Before his death, Elmer McCurdy was the stuff that spaghetti westerns were made of. After it, he became the kind of character that Alfred Hitchcock — or David Lynch — might dream up. A small-time crook in the early 20th century, McCurdy was shot by authorities after a train robbery in 1911. The Oklahoma funeral home that ended up with the body had the bright idea of embalming him for display. They embalmed him with such gusto, however, that he became mummified.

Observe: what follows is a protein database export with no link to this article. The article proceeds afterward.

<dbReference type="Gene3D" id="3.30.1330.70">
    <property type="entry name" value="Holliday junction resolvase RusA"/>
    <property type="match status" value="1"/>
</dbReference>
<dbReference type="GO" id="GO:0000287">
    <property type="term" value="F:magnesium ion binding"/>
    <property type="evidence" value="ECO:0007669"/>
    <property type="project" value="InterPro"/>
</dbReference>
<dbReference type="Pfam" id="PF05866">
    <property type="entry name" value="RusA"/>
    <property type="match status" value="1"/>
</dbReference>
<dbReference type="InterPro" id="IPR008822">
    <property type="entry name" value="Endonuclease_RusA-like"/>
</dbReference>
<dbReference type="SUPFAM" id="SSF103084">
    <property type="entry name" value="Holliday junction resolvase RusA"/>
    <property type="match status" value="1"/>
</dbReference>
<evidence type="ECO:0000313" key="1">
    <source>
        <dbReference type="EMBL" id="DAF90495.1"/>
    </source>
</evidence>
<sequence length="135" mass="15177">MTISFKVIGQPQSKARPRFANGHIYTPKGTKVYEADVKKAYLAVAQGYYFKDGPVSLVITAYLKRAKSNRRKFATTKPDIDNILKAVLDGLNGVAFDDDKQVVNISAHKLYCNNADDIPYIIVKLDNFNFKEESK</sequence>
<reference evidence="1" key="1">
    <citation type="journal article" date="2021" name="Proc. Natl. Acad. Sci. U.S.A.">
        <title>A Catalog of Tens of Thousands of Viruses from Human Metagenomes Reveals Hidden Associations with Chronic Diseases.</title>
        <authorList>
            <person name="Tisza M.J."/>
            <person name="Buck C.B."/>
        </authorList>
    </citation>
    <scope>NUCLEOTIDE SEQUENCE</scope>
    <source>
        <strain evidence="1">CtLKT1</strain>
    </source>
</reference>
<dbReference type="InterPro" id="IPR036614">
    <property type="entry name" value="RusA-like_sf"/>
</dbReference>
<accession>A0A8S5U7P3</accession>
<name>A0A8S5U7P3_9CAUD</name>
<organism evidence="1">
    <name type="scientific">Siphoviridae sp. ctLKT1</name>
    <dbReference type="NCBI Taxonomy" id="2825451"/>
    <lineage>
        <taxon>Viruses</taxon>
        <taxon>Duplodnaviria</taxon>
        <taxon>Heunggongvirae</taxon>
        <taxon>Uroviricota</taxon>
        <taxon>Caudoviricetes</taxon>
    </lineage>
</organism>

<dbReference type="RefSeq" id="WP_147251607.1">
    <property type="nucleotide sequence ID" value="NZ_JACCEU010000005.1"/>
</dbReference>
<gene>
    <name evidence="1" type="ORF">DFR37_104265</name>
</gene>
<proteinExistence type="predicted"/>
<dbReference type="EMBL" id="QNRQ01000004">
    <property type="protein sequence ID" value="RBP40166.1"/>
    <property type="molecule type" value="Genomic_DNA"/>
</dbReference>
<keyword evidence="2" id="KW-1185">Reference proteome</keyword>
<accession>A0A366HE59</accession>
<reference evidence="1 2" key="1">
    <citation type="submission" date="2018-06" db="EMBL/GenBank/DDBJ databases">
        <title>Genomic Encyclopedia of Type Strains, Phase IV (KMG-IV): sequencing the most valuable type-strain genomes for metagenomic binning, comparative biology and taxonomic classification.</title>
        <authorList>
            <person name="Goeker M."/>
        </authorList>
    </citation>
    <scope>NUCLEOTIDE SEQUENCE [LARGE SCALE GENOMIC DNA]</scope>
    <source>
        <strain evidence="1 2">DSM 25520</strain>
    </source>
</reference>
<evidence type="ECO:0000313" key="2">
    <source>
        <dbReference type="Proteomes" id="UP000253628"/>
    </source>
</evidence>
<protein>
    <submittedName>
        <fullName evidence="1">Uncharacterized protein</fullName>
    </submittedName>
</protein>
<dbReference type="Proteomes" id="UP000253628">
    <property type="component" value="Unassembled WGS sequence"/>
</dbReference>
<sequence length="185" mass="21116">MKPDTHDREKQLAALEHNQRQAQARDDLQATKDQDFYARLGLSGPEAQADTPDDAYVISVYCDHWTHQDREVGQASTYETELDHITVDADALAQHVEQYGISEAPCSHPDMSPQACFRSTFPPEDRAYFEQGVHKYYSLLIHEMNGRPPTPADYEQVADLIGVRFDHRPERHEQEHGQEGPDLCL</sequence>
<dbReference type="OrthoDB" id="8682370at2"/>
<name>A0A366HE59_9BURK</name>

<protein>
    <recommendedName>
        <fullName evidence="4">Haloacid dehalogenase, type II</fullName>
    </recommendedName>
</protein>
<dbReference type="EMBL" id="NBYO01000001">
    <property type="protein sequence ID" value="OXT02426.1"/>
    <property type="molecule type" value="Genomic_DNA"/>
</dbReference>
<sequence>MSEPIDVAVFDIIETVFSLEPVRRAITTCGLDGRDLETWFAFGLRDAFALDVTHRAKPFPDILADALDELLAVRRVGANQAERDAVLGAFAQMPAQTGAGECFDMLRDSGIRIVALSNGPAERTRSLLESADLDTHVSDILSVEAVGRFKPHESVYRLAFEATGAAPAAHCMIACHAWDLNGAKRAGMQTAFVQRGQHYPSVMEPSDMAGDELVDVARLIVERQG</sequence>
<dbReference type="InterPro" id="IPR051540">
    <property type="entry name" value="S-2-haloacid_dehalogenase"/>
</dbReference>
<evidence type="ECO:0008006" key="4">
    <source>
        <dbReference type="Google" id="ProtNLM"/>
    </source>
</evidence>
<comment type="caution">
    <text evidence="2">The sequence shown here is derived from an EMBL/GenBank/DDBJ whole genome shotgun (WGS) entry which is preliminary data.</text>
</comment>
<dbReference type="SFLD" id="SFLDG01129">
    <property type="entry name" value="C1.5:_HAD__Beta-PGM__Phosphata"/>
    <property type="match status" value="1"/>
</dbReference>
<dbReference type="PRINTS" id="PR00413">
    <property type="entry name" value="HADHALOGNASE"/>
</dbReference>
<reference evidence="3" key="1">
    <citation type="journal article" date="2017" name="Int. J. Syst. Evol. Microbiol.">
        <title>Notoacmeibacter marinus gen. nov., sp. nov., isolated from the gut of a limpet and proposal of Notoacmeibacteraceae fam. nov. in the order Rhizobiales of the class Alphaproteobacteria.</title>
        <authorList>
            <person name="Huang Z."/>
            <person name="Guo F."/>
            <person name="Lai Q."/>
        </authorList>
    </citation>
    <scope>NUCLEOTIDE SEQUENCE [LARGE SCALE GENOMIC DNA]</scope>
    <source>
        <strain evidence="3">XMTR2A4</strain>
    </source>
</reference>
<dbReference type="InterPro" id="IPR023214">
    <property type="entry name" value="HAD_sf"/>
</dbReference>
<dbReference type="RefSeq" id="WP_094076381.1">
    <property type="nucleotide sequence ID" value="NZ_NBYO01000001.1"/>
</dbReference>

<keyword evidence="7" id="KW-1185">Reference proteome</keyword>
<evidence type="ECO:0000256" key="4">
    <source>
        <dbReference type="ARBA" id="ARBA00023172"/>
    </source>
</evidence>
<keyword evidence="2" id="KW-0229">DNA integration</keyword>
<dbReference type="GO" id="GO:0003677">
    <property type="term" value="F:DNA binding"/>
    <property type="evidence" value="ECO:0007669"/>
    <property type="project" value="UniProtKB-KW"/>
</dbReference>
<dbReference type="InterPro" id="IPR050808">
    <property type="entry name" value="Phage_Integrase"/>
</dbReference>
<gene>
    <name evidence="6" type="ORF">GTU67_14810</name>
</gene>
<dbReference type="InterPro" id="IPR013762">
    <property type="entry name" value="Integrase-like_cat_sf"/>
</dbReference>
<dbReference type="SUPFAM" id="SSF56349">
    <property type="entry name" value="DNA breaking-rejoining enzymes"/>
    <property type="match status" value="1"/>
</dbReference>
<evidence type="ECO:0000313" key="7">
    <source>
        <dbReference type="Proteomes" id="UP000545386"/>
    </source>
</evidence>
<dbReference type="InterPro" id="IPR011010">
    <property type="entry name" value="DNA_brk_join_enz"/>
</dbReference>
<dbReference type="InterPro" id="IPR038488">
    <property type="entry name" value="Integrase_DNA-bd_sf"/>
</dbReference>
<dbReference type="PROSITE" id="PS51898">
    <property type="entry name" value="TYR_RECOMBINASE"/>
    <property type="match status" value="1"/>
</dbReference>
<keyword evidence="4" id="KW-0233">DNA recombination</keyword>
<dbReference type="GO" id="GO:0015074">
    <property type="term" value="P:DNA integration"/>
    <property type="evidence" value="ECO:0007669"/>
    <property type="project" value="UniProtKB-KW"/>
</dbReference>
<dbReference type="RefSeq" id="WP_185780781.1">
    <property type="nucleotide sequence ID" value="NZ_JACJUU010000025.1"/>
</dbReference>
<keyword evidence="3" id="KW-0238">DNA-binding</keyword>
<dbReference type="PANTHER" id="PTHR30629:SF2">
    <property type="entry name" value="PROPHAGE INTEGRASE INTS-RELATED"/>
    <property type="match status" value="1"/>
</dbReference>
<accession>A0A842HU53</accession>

Five years later, a sideshow promoter saw McCurdy in the funeral home display and — pretending to be a relative — took the body for his own exhibition where McCurdy became the "Oklahoma Outlaw" [source: Pednaud]. For the next 60 years, McCurdy's body was passed from show to show. (Which begs the questions: Was there such a strong demand for lots of dead outlaw exhibitions?) Eventually, he was sold to a wax museum as a mannequin — but when a clumsily broken arm on the mannequin revealed a bone, police were called to investigate. A ticket from a crime museum (one of McCurdy's many post-mortem homes) was stuck in his mouth, and his identity was sussed out. McCurdy was finally buried in 1977.